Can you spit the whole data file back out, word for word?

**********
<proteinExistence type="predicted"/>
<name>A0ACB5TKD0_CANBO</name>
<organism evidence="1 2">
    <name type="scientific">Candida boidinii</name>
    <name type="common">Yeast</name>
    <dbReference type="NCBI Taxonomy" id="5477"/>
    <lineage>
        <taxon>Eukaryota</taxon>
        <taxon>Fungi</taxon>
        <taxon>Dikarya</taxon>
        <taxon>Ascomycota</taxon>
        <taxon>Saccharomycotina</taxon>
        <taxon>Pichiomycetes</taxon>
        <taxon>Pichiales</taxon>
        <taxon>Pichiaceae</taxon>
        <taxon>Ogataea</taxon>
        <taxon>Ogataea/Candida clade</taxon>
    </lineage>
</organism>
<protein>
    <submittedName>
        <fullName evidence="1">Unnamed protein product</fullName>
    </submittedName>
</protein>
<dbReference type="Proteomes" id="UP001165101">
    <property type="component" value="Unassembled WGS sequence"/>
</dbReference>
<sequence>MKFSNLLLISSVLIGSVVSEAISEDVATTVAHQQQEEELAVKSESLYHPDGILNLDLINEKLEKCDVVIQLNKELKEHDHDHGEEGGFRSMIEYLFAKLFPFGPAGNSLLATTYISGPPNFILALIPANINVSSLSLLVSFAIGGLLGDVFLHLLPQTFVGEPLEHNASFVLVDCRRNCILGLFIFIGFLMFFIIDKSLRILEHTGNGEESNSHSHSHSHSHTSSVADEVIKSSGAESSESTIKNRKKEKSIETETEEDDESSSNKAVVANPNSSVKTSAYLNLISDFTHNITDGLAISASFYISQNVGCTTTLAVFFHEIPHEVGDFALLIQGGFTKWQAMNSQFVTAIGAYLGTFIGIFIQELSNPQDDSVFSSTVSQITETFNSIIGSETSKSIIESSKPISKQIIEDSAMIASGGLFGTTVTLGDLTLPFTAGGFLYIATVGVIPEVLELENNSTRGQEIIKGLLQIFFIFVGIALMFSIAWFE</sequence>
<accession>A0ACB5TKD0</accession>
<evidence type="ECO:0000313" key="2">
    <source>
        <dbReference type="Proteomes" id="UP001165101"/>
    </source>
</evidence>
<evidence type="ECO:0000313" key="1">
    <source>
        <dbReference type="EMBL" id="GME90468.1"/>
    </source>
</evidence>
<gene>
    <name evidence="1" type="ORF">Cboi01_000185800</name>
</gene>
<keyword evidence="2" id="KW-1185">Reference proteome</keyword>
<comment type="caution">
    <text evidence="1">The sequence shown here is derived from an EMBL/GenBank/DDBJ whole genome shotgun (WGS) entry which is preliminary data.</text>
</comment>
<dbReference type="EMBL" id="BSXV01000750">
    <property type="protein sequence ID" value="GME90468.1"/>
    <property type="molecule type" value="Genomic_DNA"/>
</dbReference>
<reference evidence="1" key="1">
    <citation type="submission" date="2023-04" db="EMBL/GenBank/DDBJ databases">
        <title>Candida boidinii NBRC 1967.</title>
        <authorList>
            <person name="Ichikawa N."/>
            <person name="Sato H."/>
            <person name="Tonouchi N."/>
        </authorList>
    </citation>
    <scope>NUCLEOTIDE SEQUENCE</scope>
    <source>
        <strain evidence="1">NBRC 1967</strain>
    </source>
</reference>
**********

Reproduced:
<proteinExistence type="predicted"/>
<name>A0ACB5TKD0_CANBO</name>
<organism evidence="1 2">
    <name type="scientific">Candida boidinii</name>
    <name type="common">Yeast</name>
    <dbReference type="NCBI Taxonomy" id="5477"/>
    <lineage>
        <taxon>Eukaryota</taxon>
        <taxon>Fungi</taxon>
        <taxon>Dikarya</taxon>
        <taxon>Ascomycota</taxon>
        <taxon>Saccharomycotina</taxon>
        <taxon>Pichiomycetes</taxon>
        <taxon>Pichiales</taxon>
        <taxon>Pichiaceae</taxon>
        <taxon>Ogataea</taxon>
        <taxon>Ogataea/Candida clade</taxon>
    </lineage>
</organism>
<protein>
    <submittedName>
        <fullName evidence="1">Unnamed protein product</fullName>
    </submittedName>
</protein>
<dbReference type="Proteomes" id="UP001165101">
    <property type="component" value="Unassembled WGS sequence"/>
</dbReference>
<sequence>MKFSNLLLISSVLIGSVVSEAISEDVATTVAHQQQEEELAVKSESLYHPDGILNLDLINEKLEKCDVVIQLNKELKEHDHDHGEEGGFRSMIEYLFAKLFPFGPAGNSLLATTYISGPPNFILALIPANINVSSLSLLVSFAIGGLLGDVFLHLLPQTFVGEPLEHNASFVLVDCRRNCILGLFIFIGFLMFFIIDKSLRILEHTGNGEESNSHSHSHSHSHTSSVADEVIKSSGAESSESTIKNRKKEKSIETETEEDDESSSNKAVVANPNSSVKTSAYLNLISDFTHNITDGLAISASFYISQNVGCTTTLAVFFHEIPHEVGDFALLIQGGFTKWQAMNSQFVTAIGAYLGTFIGIFIQELSNPQDDSVFSSTVSQITETFNSIIGSETSKSIIESSKPISKQIIEDSAMIASGGLFGTTVTLGDLTLPFTAGGFLYIATVGVIPEVLELENNSTRGQEIIKGLLQIFFIFVGIALMFSIAWFE</sequence>
<accession>A0ACB5TKD0</accession>
<evidence type="ECO:0000313" key="2">
    <source>
        <dbReference type="Proteomes" id="UP001165101"/>
    </source>
</evidence>
<evidence type="ECO:0000313" key="1">
    <source>
        <dbReference type="EMBL" id="GME90468.1"/>
    </source>
</evidence>
<gene>
    <name evidence="1" type="ORF">Cboi01_000185800</name>
</gene>
<keyword evidence="2" id="KW-1185">Reference proteome</keyword>
<comment type="caution">
    <text evidence="1">The sequence shown here is derived from an EMBL/GenBank/DDBJ whole genome shotgun (WGS) entry which is preliminary data.</text>
</comment>
<dbReference type="EMBL" id="BSXV01000750">
    <property type="protein sequence ID" value="GME90468.1"/>
    <property type="molecule type" value="Genomic_DNA"/>
</dbReference>
<reference evidence="1" key="1">
    <citation type="submission" date="2023-04" db="EMBL/GenBank/DDBJ databases">
        <title>Candida boidinii NBRC 1967.</title>
        <authorList>
            <person name="Ichikawa N."/>
            <person name="Sato H."/>
            <person name="Tonouchi N."/>
        </authorList>
    </citation>
    <scope>NUCLEOTIDE SEQUENCE</scope>
    <source>
        <strain evidence="1">NBRC 1967</strain>
    </source>
</reference>